Kozakou-Marcoullis said her country was "concerned" about the situation in Syria where a brutal uprising since March 2011 has already killed at least 15,800 people, according to human rights activists.
"We have taken the position from the very beginning that we should try to avoid at all costs a military intervention. For us, military operation in Syria will mean an explosive situation in the region that will not be contained only to Syria."
The Cypriot foreign minister recalled the role Cyprus played in evacuating 65,000 foreign nationals from Lebanon in 2006 during the Lebanon-Israel summer war that year.
She said she also reminded her European counterparts about the geographical location of Cyprus, making it a destination for Syrian refugees and asylum seekers in general.
"We keep telling them, I keep telling them. In every Foreign Affairs Council (meeting) I keep reminding about the geographical proximity but also about the dangers and the threats," said Kozakou-Marcoullis.
"If these potential refugees and asylum seekers do not come by boat and sea, they will come through the occupied areas and this is our biggest problem right now with asylum seekers."
Since 1974 Turkey has occupied the northern third of Cyprus which is separated from the Republic of Cyprus by a "green line" monitored by the United Nations.
The breakaway Turkish Republic of Northern Cyprus is recognised only by Ankara.
"Imagine there is a major upheaval in the Middle East, definitely part of them will try to come this way," the minister said.
"It happened with recent uprisings in North Africa, with Italy, with Malta, and this is why one of the inherited priorities of the presidency is the conclusion of this very important European common asylum system," she added.
Kozakou-Marcoullis said northern EU countries should share the cost of receiving refugees driven from their homes by the Arab Spring uprisings with their southern counterparts, who are already bearing the brunt of the migration.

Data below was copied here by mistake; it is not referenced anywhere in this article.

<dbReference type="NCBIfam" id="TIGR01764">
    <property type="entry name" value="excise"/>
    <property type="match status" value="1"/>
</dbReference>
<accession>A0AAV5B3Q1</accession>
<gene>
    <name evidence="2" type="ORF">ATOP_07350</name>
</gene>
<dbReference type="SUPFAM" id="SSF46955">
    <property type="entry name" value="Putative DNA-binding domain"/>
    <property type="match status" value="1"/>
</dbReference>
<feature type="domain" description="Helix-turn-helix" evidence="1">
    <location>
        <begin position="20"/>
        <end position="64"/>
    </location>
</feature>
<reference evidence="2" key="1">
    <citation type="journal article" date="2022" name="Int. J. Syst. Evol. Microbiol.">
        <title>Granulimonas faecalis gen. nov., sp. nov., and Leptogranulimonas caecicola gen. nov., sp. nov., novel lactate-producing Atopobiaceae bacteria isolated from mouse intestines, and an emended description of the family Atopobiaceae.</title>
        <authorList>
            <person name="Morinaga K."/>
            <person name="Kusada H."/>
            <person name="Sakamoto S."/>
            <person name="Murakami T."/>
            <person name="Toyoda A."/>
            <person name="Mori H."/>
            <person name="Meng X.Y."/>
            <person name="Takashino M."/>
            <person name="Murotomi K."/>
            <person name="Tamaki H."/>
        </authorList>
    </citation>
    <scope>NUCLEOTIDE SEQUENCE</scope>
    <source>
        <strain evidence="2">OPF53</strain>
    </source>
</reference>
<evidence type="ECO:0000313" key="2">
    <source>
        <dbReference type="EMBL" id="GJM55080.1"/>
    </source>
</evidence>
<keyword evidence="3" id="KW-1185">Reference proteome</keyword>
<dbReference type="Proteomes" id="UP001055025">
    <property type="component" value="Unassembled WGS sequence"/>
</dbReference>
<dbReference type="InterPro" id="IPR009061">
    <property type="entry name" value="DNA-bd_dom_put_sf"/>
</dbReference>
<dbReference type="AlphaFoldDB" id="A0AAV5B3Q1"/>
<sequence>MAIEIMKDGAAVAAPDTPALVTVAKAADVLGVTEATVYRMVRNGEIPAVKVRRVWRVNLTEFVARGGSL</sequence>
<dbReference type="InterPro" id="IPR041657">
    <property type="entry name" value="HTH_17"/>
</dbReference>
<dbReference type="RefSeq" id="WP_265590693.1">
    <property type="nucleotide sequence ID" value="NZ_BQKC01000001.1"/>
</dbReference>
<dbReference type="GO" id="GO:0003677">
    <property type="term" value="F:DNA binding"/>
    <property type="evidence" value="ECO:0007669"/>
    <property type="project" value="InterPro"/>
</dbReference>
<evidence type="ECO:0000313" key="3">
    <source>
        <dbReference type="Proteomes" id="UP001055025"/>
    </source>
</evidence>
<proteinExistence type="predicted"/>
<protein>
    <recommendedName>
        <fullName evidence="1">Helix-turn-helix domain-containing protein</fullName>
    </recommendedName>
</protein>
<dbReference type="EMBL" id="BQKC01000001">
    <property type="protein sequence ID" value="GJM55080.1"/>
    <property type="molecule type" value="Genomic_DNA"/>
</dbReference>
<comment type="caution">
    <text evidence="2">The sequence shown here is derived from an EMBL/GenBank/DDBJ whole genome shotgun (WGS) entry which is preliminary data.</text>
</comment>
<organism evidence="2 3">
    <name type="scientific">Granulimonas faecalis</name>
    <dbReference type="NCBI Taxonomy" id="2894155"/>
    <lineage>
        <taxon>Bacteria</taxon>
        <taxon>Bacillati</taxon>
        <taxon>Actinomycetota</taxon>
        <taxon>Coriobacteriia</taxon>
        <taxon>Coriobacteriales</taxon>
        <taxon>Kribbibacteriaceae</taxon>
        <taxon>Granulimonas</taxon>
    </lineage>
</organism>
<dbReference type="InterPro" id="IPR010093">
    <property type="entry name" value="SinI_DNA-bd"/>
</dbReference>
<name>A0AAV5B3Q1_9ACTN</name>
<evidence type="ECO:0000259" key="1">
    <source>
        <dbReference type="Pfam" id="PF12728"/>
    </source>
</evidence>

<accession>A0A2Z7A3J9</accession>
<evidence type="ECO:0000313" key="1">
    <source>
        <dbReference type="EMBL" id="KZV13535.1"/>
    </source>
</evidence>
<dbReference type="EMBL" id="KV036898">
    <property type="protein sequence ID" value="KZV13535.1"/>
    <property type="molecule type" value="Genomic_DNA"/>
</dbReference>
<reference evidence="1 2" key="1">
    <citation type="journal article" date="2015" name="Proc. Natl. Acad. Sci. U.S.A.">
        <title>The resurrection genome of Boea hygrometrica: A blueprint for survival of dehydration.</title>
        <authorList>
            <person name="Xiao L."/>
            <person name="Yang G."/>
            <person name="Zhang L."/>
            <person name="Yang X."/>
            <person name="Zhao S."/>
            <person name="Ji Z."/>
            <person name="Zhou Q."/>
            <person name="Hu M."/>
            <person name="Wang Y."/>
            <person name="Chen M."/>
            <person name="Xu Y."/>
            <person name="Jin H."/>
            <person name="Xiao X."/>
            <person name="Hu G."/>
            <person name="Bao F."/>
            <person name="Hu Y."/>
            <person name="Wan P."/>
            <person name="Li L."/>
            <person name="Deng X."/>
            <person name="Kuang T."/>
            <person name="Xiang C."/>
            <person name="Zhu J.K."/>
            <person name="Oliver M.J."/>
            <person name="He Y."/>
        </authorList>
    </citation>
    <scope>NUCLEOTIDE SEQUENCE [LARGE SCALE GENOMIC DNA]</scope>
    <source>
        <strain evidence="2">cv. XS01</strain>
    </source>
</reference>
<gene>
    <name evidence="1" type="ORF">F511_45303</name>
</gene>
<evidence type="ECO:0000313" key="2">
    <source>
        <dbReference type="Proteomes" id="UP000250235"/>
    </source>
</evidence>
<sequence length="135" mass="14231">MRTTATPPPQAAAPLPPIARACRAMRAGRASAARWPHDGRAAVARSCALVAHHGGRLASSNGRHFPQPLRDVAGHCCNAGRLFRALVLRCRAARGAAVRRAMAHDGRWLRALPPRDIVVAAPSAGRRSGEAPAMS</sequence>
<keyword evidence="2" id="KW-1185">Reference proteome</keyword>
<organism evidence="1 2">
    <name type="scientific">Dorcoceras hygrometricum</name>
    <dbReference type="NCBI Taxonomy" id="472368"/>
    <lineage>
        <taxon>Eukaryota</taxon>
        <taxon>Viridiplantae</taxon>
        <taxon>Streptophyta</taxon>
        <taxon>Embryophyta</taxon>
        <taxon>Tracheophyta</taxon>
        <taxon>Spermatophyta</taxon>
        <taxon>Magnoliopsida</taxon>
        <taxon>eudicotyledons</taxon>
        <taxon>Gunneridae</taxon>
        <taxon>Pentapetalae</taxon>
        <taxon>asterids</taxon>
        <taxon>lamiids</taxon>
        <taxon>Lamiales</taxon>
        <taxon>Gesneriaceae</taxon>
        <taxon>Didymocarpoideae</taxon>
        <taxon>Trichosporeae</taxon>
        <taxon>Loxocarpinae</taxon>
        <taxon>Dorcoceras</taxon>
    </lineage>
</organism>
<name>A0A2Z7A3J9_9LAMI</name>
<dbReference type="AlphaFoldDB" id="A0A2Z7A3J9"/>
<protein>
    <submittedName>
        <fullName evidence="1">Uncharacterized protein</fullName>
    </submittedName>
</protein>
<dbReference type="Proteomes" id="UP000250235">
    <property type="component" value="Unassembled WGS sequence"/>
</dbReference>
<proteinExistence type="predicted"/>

She said Cyprus would not return Syrian refugees in the near term.
"We have taken the decision recently not to send back to Syria any of the asylum seekers or illegal immigrants who are here until the situation is more clear. But there is a limit to what we can do. We are a small country," she said.
The minister also discussed with AFP the issue of the island's division, saying it will not be influenced by the fact that Cyprus will hold the six-month EU presidency.
"Not only it has never been on the agenda and it is not up to us as the presidency to bring it on the agenda," she said.
But relations with Turkey are regularly discussed at meetings of EU foreign ministers and heads of the governments, she added.
"We have always wanted dialogue with Turkey. The problem is that Turkey has built a block, a concrete block, and not only they do not recognise us but they don't even want to talk to us. So there is a complete deadlock as far as any dialogue with Turkey itself is concerned."
Ankara has decided to freeze contacts with the EU presidency while it is held by Cyprus.